Six degrees of Pete Carroll separation
The coach is the one who switched jobs, but countless others will experience the fallout
"I'm fixing to get on a plane," said Kyle Prater, a top-50 national recruit whose football world has done a 180 because of the decision of one man -- Pete Carroll. "I'll give you a call when I get back."
He never called Sunday night. Could you blame him?
Just 48 hours earlier, Prater was preparing to begin classes at USC as an early enrollee. A Proviso West High School senior from suburban Chicago in December a USC Trojans wide receiver in January. It was the perfect plan, the plan Carroll and Prater had worked out.
But all that changed when Carroll pancake-blocked the lives of Prater and, conservatively speaking, hundreds of other people whose own worlds were chin-strapped to the now ex-USC coach.
Man of Troy on Sunday Seattle Seahawks coach on Monday -- the same day Prater was to enroll at USC. That's the new reality.
Now that the lawyers have combed all the contract hairs into place, Carroll returns to the NFL after nine fabulously successful seasons at USC, where he won two national championships, seven Pac-10 titles and 97 games.
Meanwhile, Prater, rated the 43rd-best player by Scouts Inc., returns to the Chicagoland dazed and confused. At last check, he was re-evaluating his options before the Feb. 3 national letter of intent signing day. Or as ESPN recruiting expert Tom Luginbill puts it: "With SC, the chum's in the water and the sharks are circling."
So many lives are altered by Carroll's job change, beginning with
Carroll did a face-plant as the New York Jets' head coach in 1994 and later lasted just three seasons with the New England Patriots. Bill Belichick replaced him in 2000, and a year later, Coach Hoodie won the first of three Super Bowls. Think that didn't leave a mark on Carroll's ego?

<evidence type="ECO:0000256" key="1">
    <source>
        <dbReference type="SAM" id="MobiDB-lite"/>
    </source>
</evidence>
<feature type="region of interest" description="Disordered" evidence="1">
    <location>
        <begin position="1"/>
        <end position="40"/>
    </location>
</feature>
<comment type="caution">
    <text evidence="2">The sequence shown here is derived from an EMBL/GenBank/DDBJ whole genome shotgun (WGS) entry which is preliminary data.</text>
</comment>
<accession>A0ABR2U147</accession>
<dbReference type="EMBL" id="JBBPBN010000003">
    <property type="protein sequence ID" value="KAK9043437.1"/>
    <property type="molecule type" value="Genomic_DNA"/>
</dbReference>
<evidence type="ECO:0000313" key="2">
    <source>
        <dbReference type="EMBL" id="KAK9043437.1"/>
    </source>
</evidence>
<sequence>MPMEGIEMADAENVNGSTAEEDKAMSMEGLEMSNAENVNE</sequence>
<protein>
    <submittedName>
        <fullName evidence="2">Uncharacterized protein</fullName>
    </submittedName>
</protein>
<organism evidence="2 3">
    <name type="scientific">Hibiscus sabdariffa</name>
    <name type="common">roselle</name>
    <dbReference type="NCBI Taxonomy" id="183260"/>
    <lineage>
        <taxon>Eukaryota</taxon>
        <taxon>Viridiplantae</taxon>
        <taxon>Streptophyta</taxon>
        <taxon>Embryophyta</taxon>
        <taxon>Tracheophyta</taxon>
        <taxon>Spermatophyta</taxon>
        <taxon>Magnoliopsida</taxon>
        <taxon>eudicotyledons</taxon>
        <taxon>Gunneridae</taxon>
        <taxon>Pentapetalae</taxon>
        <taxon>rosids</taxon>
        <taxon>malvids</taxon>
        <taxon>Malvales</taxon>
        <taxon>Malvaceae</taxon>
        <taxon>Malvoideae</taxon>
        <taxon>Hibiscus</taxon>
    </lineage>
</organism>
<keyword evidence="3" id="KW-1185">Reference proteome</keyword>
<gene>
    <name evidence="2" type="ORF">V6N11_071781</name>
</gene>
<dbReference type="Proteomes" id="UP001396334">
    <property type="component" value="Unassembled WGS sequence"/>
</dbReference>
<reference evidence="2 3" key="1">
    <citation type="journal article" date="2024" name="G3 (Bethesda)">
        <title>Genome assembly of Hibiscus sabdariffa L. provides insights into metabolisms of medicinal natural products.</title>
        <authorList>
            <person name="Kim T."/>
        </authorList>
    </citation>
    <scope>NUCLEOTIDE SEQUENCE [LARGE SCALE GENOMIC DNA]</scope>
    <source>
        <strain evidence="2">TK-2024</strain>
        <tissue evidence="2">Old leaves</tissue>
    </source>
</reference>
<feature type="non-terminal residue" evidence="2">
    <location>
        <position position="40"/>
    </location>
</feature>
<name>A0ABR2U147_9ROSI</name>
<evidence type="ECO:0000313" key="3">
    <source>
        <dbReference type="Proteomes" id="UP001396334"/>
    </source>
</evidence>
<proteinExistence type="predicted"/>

The college game and its players seemed to fit Carroll's coaching shtick (and I mean it in a good way) the best. But he wanted -- and got -- near total control from the Seahawks. So if he screws this up, his football legacy becomes: great on Saturdays, clueless on Sundays.
Carroll's assistant coaches and their families.
Which of his assistants will be asked to join him in Seattle? Which of them will be left behind and retained by the new USC coach? Or fired by the new coach?
USC athletic director Mike Garrett.
The meddlesome AD just lost his meal ticket, but not before he alienated his meal ticket by injecting himself into the program too often for Carroll's taste. Does Carroll's departure -- and the frayed relationship between head coach and athletic director -- affect Garrett's already shaky power base? And remember, Carroll wasn't Garrett's first choice. In fact, it was former USC associate AD Daryl Gross, now the AD at Syracuse, who pushed for Carroll's hiring back in 2000.
Oregon State. Oregon. Tennessee Titans. Jacksonville Jaguars. Stanford. ESPN. NBC.
The trickle-down effect of Carroll's departure has already prompted Oregon State to give Mike Riley a three-year extension. Oregon AD Mike Bellotti, who was on Garrett's original wish list years ago, recently told The Oregonian he misses coaching. "I won't close that possibility," he said.